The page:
|Reed switch encased in epoxy.|
A reed switch is not powerful enough to power the pump, so you need to put a relay into the mix.
|Battery, fuse and relay wired in.|
The magnetic button is simply a chair leg cap with rare earth magnets. To hold the magnets in place you need to pour epoxy in around them. I left the magnets just slightly below the surface of the epoxy to provide protection from the salt water.
|Switch button prior to pouring in the epoxy.|
As my back deck is very low and often awash, I was concerned that the outlet would let in a lot of water = very dangerous. I found a check valve at Canadian Tire, It was intended for larger pipes so I had to step down the size to fit my 3/4' tubing. This valve is very free flowing yet jams air/water tight once the flow reverses.
|Check Valve and Thru-hull fitting|
The matter of attaching the pump was dealt with by using a 3" suction cup. I drilled a hole in the side of the pump and used the bolt from the cup to hold the pump. I placed a rubber washer on the inside to ensure watertightness. The suction cup holds the pump tightly to the bulkhead behind my seat. My bulkheads are foam and were starting dent in from the suction so I took a piece of thick sheet plastic and Aquasealed it onto the bulkhead. It holds incredible well and will not move until you break the suction.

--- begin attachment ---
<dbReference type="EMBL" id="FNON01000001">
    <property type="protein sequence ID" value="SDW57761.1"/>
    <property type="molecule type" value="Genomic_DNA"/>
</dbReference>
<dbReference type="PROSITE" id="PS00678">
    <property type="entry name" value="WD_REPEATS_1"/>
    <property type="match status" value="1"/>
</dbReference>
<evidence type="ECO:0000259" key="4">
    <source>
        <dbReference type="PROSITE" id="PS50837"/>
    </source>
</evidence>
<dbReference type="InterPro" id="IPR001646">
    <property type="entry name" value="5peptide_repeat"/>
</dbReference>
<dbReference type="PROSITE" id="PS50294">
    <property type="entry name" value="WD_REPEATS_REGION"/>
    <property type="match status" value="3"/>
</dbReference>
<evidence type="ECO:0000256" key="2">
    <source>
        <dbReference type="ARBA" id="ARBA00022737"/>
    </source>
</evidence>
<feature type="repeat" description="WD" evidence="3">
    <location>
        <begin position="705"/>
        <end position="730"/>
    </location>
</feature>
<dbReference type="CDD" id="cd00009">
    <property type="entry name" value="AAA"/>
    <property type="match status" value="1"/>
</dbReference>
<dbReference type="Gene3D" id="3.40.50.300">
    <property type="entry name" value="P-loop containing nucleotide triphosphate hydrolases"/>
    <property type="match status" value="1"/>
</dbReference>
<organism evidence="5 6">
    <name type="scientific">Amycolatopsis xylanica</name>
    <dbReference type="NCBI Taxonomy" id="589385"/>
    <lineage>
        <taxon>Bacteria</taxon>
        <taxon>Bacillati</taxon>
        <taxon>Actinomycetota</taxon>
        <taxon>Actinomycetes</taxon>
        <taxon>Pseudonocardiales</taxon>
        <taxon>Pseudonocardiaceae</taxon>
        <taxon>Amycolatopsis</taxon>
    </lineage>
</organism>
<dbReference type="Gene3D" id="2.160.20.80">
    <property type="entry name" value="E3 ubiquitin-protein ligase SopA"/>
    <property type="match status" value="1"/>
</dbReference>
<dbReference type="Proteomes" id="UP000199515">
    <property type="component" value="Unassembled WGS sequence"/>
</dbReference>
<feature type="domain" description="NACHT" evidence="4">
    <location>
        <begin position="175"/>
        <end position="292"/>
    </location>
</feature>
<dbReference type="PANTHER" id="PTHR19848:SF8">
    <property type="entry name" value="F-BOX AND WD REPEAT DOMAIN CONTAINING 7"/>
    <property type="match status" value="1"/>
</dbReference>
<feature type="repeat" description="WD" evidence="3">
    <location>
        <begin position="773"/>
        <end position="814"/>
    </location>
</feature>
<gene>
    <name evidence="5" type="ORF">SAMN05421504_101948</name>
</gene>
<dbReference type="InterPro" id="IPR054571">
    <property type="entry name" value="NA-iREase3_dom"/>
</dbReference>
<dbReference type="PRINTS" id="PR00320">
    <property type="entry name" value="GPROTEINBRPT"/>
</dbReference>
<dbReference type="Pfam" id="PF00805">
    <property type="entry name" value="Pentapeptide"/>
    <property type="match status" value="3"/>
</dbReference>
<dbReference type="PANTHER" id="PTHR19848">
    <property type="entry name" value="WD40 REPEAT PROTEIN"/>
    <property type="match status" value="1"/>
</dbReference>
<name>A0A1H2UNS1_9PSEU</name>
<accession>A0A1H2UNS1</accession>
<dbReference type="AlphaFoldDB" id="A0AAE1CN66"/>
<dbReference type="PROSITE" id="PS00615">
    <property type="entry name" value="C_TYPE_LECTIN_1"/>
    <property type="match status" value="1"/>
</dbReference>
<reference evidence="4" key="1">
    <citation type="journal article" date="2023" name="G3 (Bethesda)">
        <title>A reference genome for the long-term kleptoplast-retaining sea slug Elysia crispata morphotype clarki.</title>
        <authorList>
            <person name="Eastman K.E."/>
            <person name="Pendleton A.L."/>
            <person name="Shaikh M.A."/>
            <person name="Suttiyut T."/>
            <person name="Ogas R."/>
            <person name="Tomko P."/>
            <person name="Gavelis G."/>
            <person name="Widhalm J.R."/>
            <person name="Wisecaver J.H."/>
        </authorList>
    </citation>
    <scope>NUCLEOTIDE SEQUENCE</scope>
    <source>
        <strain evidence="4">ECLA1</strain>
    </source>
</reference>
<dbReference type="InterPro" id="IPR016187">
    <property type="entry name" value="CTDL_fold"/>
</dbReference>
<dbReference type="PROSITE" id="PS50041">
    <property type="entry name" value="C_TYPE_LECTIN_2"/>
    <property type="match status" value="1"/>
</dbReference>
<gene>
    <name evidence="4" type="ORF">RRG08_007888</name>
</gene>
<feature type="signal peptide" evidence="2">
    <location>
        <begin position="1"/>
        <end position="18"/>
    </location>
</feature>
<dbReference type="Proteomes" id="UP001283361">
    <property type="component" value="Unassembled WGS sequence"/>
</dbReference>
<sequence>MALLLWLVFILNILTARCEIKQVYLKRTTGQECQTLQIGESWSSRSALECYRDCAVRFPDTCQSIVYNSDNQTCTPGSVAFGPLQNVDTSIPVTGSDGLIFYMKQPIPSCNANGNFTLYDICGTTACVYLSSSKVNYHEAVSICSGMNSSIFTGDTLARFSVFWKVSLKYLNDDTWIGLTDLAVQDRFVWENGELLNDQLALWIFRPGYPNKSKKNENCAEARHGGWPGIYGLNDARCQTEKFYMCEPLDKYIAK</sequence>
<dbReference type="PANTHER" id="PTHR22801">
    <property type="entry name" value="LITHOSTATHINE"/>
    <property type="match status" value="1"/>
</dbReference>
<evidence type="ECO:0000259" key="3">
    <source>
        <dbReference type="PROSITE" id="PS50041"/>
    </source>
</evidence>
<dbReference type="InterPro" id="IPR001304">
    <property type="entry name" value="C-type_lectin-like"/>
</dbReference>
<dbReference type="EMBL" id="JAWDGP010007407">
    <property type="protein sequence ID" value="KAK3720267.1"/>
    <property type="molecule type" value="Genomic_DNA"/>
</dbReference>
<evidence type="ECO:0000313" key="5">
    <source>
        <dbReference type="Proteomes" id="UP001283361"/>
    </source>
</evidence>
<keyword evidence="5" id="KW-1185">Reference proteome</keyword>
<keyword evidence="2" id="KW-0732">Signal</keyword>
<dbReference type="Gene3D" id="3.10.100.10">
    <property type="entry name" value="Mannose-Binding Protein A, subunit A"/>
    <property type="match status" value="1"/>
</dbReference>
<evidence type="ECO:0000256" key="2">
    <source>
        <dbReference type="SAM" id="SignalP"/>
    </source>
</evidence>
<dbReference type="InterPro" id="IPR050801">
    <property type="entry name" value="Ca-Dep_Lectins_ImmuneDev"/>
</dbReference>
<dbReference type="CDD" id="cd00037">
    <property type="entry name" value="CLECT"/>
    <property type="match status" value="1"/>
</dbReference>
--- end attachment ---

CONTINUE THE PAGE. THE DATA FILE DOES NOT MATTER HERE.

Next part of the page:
|Pump and suction cup.|
The wires from the pump must run through the bulkhead. Aquaseal around the wires makes for watertight seal.
|Dry testing the fit.|
I decided to put the outlet on the rear deck simply because I did not want to run a long hose to the foredeck AND I wanted the hose as short as possible simply to keep the flow at a maximum. I painted the thru-hull fitting black with a plastic-specific enamel.
|Thru-hull fitting painted and in place.|